Miresmaeilis act was extremely valuable, and therefore we are awarding him the gold medalist award, the head of the Iranian Physical Education Organisation, Mohsen Mehralizadeh, was quoted as saying in the official daily Iran. The sum is the same amount awarded to Hossein Rezazadeh, who won a gold medal in weightlifting.
The paper said the Iranian National Olympics Committee had also given Miresmaeli its gold medalist cash payout of $5,000 for what they also termed as a valuable action. Miresmaeilis move was praised by Irans President Mohammad Khatami, who said the snub was a great act of self-sacrifice and a protest against massacre, terrorism and usurpation.
Miresmaeili, who was bidding to become the first Iranian to win an Olympic judo medal, said he was refusing to fight an Israeli as a gesture of support for the Palestinians. The 23-year-old, twice a winner of the flyweight world title, opted not to take on first round opponent Ehud Vaks of Israel.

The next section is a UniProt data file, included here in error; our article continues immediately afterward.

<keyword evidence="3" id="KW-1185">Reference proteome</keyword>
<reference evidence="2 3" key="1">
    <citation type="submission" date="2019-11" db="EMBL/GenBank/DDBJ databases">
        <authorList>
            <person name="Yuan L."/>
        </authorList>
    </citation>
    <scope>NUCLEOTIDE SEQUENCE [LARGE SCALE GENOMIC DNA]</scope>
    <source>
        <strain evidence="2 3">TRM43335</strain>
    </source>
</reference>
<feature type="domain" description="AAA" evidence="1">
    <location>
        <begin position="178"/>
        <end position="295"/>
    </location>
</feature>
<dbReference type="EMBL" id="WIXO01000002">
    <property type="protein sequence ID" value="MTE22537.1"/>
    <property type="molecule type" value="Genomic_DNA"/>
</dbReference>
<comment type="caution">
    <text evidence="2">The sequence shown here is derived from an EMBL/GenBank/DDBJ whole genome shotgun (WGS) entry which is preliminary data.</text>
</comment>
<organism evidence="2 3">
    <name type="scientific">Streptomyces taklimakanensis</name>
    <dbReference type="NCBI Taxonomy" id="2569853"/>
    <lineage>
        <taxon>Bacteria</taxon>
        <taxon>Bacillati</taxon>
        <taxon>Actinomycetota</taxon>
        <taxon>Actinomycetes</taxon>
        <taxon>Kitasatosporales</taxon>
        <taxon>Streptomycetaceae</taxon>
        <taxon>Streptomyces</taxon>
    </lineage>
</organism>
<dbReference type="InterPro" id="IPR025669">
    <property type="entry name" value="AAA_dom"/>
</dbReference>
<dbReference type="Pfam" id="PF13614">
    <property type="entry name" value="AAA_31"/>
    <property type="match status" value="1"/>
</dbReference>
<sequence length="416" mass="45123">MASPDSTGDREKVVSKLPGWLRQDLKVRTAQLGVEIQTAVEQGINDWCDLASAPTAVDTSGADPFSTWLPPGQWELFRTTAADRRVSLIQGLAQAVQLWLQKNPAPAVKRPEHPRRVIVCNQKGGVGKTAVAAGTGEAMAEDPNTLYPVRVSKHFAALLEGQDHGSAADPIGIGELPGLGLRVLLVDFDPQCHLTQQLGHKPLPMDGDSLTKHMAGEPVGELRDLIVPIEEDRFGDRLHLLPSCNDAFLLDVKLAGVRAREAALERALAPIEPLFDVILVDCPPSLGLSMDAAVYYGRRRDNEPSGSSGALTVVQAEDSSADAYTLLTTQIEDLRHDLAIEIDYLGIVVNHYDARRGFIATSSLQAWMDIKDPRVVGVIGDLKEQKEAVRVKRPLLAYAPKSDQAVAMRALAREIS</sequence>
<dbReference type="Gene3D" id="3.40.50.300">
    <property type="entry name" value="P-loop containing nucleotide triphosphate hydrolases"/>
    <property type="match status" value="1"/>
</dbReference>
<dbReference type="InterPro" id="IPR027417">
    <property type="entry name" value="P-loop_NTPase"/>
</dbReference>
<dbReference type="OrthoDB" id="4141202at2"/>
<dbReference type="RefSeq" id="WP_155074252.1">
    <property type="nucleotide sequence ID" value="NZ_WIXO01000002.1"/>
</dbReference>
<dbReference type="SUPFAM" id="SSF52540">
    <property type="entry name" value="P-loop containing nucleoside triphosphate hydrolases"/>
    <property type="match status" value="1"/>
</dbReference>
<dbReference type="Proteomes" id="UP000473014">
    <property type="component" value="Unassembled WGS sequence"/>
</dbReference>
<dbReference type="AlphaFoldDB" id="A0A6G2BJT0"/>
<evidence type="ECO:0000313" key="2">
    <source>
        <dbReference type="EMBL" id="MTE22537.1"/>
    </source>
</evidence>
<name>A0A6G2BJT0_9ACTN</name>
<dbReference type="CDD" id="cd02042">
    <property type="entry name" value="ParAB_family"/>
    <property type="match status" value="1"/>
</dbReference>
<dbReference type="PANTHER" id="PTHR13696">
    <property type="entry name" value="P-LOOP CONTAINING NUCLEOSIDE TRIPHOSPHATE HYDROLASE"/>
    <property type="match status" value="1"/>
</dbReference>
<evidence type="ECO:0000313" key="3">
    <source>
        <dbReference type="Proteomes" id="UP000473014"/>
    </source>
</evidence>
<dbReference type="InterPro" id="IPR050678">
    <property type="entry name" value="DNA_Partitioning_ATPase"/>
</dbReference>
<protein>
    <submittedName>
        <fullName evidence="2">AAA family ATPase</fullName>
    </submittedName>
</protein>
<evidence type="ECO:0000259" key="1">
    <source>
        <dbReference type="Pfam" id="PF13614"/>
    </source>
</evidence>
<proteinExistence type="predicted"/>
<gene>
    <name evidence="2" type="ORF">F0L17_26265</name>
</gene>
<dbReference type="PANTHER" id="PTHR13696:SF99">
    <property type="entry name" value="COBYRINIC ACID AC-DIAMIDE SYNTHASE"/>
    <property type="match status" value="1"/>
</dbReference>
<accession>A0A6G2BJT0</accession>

But he was later eliminated from the competition when he failed to make the weight for the planned contest in Athens. He was two kilograms (4.4 pounds) overweight. Although he was suspected of intentionally gaining body weight to avoid fighting an Israeli opponent, the International Judo Federation (IJF) said he will not be punished.
The IJF also said that the 23-year-old Iranian, who carried his countrys flag in the opening ceremony, had denied suggesting he would boycott his opening match.
ALLEGED ISRAELI SPY IN PENTAGON WAS IN CONTACT WITH IRANIAN FIXER
By Safa Haeri
Posted Saturday, August 28, 2004
PARIS, 28 Aug. (IPS, with reports from Haaretz and agencies) The man FBI suspects as having spied for Israel has met Manouchehr Qorbanifar, an Iranian arms dealer involved in the Iran-Contra deal scandal of the 1980s.